Current version: 4.3 beta
March 31, 2012
You can create any tree structure you want! It is very easy to add nodes/articles to the tree, delete nodes/articles, move whole sub-trees around using 'drag-and-drop', etc.
TreePad Lite for Linux is Unicode enabled. You can enter western as well as non-western characters into the article, tree-node titles and search toolbars.
For instance, you can mix western, Chinese, Japanese, Russian, Arabic, Hebrew and even Phonetic characters - assuming the appropriate fonts are installed on your system.
Search the entire database, or just the selected subtree
Search inside an article (forwards or backwards)
Search-replace (or skip) text in an article (forwards or backwards).
Integrated tree-search results pane which can be manually opened and closed.
Convenient keyboard shortcuts for all search functions
Hyperlink supportTreePad Lite for Linux supports plain-text hyperlinks to:
data files on your local harddisk
directories on your local harddisk
Under the file/export menu, you can find the following functions:
Export a subtree or the entire database to a single HTML file including nodes, articles, tree indentations (at each level) and active hyperlinks (blue and underlined to: nodes, websites, etc.).
Export a subtree (nodes and articles) or the entire database to single text file.
Export a subtree to a TreePad Lite .hjt file.
Export an article to a text file.
Export an article to an HTML file including active hyperlinks (blue and underlined).
Under the file/import menu, you can find the following functions:
Import a TreePad Lite .hjt file into the tree.
Import one or multiple text files (in one go) into the tree. Each text file is imported as a separate node/article.
Import a text file into the article. This inserts the contents of a text file into the article at the cursor position.
TreePad Lite for Linux is able to import UTF-8 Unicode and ASCII text files. UTF-8 is the most common Unicode file type.
In case you would like to import other Unicode text-file types (e.g. UTF-16, UTF-7, UTF-32), you need to convert them to UTF-8 format first. For this you can use the Linux (command-line) iconv program. For iconv, see also elsewhere on this page.
The current release is a beta (test) version and still misses some of the features found in TreePad Lite for Windows, such as: print, some options, system tray, copy/paste subtrees.
We will add most (or all) of these features in the course of 2012. If you really need them at this point, you can use Wine to run TreePad Lite for Windows until the Linux edition is completed.
Usage and distribution
TreePad Lite for Linux is freeware for personal, corporate/business, government, NGO, church, etc. use. Please also feel free to include TreePad Lite for Linux on download sites, software repositories, CD's, etc. as long as you do not charge any money for the program.
TreePad Lite has been created by Freebyte.com using Free Pascal/Lazarus on Ubuntu Linux version 10.x.
DonateIf you want to support the TreePad Lite project, you can:
TreePad Lite for Linux is compatible with any reasonably modern Linux distribution.
Files created using TreePad Lite for Linux can be directly opened using TreePad Lite for Windows and vice versa with the following notes.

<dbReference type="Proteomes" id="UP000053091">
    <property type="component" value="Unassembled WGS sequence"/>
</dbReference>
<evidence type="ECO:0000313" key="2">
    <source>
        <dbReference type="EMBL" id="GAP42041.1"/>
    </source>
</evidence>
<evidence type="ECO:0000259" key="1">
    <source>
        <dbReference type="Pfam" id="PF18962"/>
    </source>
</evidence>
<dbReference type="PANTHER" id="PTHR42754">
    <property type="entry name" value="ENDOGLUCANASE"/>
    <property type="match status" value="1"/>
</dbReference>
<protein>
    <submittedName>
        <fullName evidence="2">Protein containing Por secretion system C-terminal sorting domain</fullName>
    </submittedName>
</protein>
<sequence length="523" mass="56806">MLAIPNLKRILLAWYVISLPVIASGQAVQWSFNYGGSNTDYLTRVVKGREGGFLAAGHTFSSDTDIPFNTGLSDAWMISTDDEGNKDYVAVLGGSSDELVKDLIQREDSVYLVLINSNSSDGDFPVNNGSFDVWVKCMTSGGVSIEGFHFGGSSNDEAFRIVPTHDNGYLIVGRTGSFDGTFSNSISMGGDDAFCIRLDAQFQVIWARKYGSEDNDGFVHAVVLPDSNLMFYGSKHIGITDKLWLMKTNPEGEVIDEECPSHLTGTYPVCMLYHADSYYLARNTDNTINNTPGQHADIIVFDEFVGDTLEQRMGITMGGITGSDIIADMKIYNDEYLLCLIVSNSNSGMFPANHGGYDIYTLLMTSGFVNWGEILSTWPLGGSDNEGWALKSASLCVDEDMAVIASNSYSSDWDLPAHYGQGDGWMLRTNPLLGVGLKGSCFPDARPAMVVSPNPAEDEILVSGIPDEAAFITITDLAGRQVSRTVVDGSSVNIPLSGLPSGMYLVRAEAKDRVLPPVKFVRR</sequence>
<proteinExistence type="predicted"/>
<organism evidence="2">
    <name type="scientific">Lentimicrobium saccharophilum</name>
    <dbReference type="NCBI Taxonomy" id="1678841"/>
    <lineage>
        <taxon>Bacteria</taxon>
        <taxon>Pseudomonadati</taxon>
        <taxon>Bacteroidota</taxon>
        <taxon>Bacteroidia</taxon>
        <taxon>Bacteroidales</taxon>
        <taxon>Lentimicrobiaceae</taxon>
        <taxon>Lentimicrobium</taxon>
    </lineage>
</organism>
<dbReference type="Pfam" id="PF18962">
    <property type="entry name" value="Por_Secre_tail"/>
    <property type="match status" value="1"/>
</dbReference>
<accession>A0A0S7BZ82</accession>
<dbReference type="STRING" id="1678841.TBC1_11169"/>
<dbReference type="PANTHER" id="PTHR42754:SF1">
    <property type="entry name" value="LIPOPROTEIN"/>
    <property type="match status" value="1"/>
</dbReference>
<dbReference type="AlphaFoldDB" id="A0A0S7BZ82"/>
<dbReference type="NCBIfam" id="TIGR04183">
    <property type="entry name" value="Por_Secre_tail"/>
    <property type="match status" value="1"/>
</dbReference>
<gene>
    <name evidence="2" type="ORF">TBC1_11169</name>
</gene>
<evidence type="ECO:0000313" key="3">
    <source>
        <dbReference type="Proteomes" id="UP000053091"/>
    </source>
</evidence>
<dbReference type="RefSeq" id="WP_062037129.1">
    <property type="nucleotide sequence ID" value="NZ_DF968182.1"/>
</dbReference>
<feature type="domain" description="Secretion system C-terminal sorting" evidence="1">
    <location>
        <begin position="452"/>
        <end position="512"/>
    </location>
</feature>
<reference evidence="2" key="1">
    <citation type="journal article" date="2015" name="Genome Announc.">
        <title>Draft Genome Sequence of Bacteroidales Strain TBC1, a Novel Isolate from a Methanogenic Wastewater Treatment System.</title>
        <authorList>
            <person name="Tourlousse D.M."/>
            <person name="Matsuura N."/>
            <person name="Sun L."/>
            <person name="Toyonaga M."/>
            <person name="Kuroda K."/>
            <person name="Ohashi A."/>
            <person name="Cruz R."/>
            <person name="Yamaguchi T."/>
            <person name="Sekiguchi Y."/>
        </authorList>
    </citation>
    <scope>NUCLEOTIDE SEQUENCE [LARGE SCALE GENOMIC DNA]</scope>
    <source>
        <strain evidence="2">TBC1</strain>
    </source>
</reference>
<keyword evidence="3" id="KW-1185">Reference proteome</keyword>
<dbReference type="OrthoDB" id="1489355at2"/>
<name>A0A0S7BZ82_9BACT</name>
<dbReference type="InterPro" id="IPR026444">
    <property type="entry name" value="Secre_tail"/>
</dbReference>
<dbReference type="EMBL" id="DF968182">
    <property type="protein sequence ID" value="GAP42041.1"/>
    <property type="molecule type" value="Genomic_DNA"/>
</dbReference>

Files created using TreePad Lite for Linux can be imported into TreePad PLUS, SAFE, Business Edition and Enterprise with the following notes.
TreePad PLUS, SAFE, Business Edition and Enterprise can export to TreePad Lite .hjt files which can be directly opened using TreePad Lite for Linux with the following notes.
Notes for Linux 64-bitSince TreePad Lite for Linux currently is compiled exclusively as a 32-bit program - when running it on 64-bit Linux you need to have the standard 32-bit libraries ia32-libs installed (usually these libraries are present, but if not than they can be easily obtained through your package manager). A native 64-bit edition is planned.
TreePad Lite for Linux uses the UTF-8 Unicode character encoding.
The Windows editions of TreePad currently use an extended Windows ASCII characterset (more specifically, the Windows codepage of your current locale).
UTF-8 Unicode character encoding is compatible with the first 128 characters of the Windows ASCII characterset.
This means that most western characters will be interpreted correctly when transferring .hjt files between TreePad Lite for Linux and the Windows editions.
For instance, if your texts are all in English, then you should expect few (if any) problems.
However, if you use non-western characters, special characters, or letters with accents, etc, these might not be displayed correctly, unless you explicitly convert them.
To achieve the best possible compatibility between a TreePad Windows edition and TreePad Lite for Linux, you might want to convert your TreePad .hjt file(s) to and from Unicode.
The Linux iconv command can convert text-based files to/from various character encodings.
For instance, to convert a TreePad Lite .hjt file from the WINDOWS-1250 codepage (Central and East European) to UTF-8 (Unicode, TreePad Lite for Linux), you can use the following Linux command (on a single line):
iconv -f WINDOWS-1250 -t UTF-8To list all available character encodings, just type:
my_inputfile.hjt > my_outputfile.hjt
iconv -lBelow are the codes that iconv understands, and which can be used to convert .hjt files between TreePad Lite for Linux and the Windows editions:
UTF-8 - Unicode UTF-8 encoding
WINDOWS-874 - Thai
WINDOWS-1250 - Central&East European Latin
WINDOWS-1251 - Cyrillic
WINDOWS-1252 - West European Latin
WINDOWS-1253 - Greek
WINDOWS-1254 - Turkish
WINDOWS-1255 - Hebrew
WINDOWS-1256 - Arabic
WINDOWS-1257 - Baltic
WINDOWS-1258 - Vietnamese
MS936 - Simplified Chinese, TreePad ASIA
MSCP1361 - Traditional Chinese, TreePad ASIA
MS932 - Japanese, TreePad ASIA
MSCP949 - Korean, TreePad ASIA
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